Something giving up can sometimes be the best thing for your creative wellbeing.”


I decided the best way to contribute to the collective while being a creative in lockdown was to construct a 21 day drawing challenge. It was for artsy types looking for inspiration and maybe a way to make the most of lockdown life. By guiding folks through daily drawing prompts, my challenge offered to help you tap into your deeper wisdom. The challenge was called ‘Drawing Insight, Inside’. I liked it. It had a nice ring to it.


If the 365 tiny landscape painting challenge I completed last year had taught me anything, it’s that small daily pockets of painting opened up an ability to write intuitively far more effortlessly than had I jumped straight to the desire to write, skipping the painting altogether. It was as though one tap opened the other. Except this challenge was accessible to all, not just painters. All you needed was a ball point pen and the everyday objects you would find in your home.

Minimum required input. Possible high-value return.

The other thing a 365 challenge teaches you is a tenacity towards output.

Never. Stop. Making.

“The other thing a 365 challenge teaches you is a tenacity towards output.

Never. Stop. Making.

I built a page for the challenge on my website. Made artsy, little calendar-style tiles, each day with new drawing and writing prompt posts. I even promised to draw along daily and post my drawings and my own insight on Instagram.

On day 11, instead of posting my drawing of ‘earthenware’ I posted a little card that read ‘Oh fuck it’ and stopped drawing. It felt a bit assy. Also sassy.

Sometimes the thing you have to do for you will be a disappointment for someone else.

 I explained my reasoning in the post and continued to post the daily drawing prompts on my website for anyone who had started and wanted to also finish.

For the remainder of phase one of our 21 day lockdown I did nothing creative. I didn’t return to painting. I didn’t do any drawing. No colouring. No journaling. No blog posts.

No more #isolateandcreate.


I just stopped, totally overcome with compulsion and obligation. What ensued was unintentionally deepening my lockdown. I was now not only on house arrest, but I was on art arrest too. I had put myself in ‘creative lockdown’.

I then experienced the following


Also this:


There was no agenda behind this. It was just the next available clarity towards an unknown horizon of feeling creative again.

Here’s what I discovered in the process of a creative lockdown

When you close the taps to all your creative habits, you might tighten the ones that have been profuse. But you also seal the drippy leaks, those taps that had become outlets of habit. Habitual creative outlets can often transition from a free flow to a trickle without you being fully aware of the change in pressure.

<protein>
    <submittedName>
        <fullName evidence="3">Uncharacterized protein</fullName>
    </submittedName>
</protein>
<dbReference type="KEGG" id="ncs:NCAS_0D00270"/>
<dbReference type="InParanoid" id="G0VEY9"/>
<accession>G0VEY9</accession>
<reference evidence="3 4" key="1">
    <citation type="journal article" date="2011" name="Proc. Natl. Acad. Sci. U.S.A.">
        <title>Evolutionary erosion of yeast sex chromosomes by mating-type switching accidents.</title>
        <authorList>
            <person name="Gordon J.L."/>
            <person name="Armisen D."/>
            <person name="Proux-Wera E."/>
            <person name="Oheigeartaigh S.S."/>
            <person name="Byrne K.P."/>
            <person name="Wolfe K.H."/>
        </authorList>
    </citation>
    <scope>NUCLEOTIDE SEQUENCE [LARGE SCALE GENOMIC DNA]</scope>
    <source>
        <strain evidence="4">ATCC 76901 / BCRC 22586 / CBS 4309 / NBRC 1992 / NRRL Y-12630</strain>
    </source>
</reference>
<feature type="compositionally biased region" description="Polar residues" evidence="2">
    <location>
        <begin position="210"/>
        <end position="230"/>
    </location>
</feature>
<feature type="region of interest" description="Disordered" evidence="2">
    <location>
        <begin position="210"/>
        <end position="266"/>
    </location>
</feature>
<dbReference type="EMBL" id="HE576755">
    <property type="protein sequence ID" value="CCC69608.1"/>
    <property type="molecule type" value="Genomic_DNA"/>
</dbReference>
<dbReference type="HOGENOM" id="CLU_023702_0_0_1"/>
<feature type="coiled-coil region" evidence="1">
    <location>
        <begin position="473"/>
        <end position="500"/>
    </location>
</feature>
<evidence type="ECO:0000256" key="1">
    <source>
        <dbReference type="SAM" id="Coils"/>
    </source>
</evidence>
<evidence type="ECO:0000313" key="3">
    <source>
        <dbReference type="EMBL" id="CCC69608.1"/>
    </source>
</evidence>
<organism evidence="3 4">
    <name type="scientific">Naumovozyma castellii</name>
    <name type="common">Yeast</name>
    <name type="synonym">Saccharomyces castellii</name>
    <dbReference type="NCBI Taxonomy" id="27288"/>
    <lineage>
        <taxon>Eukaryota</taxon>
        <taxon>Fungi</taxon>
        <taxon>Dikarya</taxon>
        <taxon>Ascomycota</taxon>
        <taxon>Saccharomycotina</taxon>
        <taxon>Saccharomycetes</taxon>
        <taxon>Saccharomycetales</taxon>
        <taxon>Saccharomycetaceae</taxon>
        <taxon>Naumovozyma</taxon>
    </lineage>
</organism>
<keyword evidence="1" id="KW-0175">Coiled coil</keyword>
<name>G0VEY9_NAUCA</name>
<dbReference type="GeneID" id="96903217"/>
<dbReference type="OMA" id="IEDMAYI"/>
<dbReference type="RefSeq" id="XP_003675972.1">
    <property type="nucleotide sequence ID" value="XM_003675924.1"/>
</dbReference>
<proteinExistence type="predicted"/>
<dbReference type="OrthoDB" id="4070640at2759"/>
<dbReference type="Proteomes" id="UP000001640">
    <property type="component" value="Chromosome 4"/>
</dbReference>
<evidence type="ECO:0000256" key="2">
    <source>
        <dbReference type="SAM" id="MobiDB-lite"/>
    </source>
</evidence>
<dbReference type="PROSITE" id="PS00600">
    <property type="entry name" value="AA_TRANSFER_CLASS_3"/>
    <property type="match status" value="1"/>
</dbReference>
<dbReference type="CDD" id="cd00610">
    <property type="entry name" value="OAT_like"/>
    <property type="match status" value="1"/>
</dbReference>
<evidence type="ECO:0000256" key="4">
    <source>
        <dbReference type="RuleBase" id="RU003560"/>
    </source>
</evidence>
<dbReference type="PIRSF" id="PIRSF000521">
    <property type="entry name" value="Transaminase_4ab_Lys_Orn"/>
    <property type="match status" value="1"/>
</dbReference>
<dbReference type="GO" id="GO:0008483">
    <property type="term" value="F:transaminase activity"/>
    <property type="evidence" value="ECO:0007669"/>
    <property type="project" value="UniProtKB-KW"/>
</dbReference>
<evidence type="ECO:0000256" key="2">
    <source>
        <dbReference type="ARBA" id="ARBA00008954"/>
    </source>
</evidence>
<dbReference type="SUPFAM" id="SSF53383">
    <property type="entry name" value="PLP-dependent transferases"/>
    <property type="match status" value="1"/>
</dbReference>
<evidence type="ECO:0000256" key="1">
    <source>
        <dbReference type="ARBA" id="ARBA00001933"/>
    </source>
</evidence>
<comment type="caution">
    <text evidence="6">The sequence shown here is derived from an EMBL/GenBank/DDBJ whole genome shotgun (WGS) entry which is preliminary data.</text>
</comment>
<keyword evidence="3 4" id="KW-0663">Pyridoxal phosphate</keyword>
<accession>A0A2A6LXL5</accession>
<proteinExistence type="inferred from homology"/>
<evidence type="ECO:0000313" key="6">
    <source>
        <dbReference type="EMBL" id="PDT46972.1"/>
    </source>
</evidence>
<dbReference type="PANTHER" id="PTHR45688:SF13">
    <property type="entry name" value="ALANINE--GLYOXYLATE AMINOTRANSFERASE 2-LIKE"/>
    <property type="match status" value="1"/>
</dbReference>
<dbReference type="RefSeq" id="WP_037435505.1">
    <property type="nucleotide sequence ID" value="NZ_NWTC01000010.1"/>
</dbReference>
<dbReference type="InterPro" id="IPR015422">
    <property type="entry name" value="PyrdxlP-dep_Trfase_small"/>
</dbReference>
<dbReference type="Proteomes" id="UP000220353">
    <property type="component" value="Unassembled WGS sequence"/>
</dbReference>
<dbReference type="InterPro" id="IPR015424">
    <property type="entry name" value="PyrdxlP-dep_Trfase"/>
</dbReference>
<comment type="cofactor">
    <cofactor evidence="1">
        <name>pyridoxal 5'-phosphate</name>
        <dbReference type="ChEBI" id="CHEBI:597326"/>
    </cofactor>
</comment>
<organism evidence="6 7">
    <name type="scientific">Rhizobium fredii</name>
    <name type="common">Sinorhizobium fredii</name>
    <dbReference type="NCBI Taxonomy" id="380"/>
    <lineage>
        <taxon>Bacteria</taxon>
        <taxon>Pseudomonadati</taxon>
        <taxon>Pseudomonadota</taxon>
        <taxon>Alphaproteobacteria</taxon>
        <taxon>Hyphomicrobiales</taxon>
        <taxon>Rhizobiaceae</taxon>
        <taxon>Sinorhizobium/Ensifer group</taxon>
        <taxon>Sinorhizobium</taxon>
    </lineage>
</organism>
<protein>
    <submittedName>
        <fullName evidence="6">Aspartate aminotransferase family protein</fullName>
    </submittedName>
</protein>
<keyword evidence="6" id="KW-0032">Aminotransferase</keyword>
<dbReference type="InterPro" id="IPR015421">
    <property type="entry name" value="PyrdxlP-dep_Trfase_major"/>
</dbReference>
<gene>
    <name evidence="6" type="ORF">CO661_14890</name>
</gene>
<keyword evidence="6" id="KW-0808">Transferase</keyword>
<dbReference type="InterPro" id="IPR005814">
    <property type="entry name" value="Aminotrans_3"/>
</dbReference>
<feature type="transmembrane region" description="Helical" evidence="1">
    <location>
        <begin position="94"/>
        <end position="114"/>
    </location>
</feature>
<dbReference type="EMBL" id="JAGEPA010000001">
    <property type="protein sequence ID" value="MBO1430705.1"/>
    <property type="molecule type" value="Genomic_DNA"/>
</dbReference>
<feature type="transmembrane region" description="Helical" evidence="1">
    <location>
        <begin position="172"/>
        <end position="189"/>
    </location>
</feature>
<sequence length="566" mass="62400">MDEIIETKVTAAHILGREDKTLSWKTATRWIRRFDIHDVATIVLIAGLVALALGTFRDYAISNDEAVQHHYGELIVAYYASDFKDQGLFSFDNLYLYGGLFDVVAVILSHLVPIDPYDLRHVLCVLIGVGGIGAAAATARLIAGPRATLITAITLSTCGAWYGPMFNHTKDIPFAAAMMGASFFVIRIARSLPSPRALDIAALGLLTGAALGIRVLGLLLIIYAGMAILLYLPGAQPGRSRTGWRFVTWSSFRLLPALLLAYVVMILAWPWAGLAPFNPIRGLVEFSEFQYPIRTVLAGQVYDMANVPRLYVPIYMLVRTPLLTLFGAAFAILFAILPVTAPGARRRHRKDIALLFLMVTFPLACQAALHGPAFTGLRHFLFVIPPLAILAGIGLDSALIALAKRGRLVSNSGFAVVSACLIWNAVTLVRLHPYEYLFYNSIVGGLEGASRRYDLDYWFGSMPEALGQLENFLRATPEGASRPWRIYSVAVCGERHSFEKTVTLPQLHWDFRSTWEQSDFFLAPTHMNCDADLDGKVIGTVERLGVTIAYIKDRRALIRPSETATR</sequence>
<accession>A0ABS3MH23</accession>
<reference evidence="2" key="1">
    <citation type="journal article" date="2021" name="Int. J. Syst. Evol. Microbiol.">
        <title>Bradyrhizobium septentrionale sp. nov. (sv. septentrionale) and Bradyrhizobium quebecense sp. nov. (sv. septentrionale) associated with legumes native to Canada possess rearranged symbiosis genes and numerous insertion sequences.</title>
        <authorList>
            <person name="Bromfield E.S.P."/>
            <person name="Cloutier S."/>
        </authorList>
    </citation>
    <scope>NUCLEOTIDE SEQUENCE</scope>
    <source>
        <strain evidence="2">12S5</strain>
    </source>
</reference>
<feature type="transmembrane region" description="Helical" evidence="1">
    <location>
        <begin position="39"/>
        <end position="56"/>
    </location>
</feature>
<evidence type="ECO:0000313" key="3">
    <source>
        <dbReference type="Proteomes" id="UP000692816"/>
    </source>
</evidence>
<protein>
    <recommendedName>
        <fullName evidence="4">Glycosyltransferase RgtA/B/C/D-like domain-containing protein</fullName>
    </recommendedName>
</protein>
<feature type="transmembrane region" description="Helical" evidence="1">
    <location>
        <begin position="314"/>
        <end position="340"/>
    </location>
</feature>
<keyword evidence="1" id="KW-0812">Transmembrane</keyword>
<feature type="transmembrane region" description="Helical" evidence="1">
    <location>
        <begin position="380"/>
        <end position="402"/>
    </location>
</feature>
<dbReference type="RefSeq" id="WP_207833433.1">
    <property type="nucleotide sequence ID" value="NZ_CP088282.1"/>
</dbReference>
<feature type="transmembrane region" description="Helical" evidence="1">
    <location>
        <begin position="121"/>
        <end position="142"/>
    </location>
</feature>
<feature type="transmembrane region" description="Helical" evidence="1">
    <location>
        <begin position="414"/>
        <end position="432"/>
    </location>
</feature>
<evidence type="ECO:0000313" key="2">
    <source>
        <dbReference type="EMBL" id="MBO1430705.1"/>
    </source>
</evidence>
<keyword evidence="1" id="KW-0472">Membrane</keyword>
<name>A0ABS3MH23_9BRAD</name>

“One calls places where water escapes without truly nourishing the soil, a drain.”

Keep all your well taps trickling and you’ll have only a shallow layer of mucky water fit for breeding mosquitos at your creative disposal.

As the volume of water in your well of artistry — your creative work — begins to dwindle, the pressure reduces and with it the potency.

Instagram was one of those taps, and indeed traps, for me. It was as though there was some sort of creative suction happening. I felt compelled to pour into it.

In order to appease the pull, we begin to pour all kinds of non-relevant-to-your-true-work additives into the well.

One calls places where water escapes without truly nourishing the soil, a drain.

And what I longed to reconnect with was the feeling of creativity pushing from within.

This is the simple mastery of a creative lockdown. Close off everything and the well begins to fill again. Once full, your now abundant creative font will swell from within and pour from the taps it is meant to pour from.

So, if you’re feeling more on the scale of #isolateandcapitulate, my advice is some simple isolate…and separate, isolate and wait.

Like listening to the deep ocean’s churning, you’ll begin to hear the creative pursuits whispered to you from your depths, that strange sentient place, where the likes of whales swim.

I’m heading back into my painting studio, where I keep re-realising, I still belong and where the the deep work ends and begins.

PS: The drawing insight challenge is still something I’m proud to have created and will be available under the resources section of my website should you ever have the desire or capacity to do such a challenge. My unexpected insight on this journey is simply that you don’t have to finish or even start something just because you once did and just because it’s available.

Want to make sure you don't miss any of my posts?
Sign up to my monthly museletters.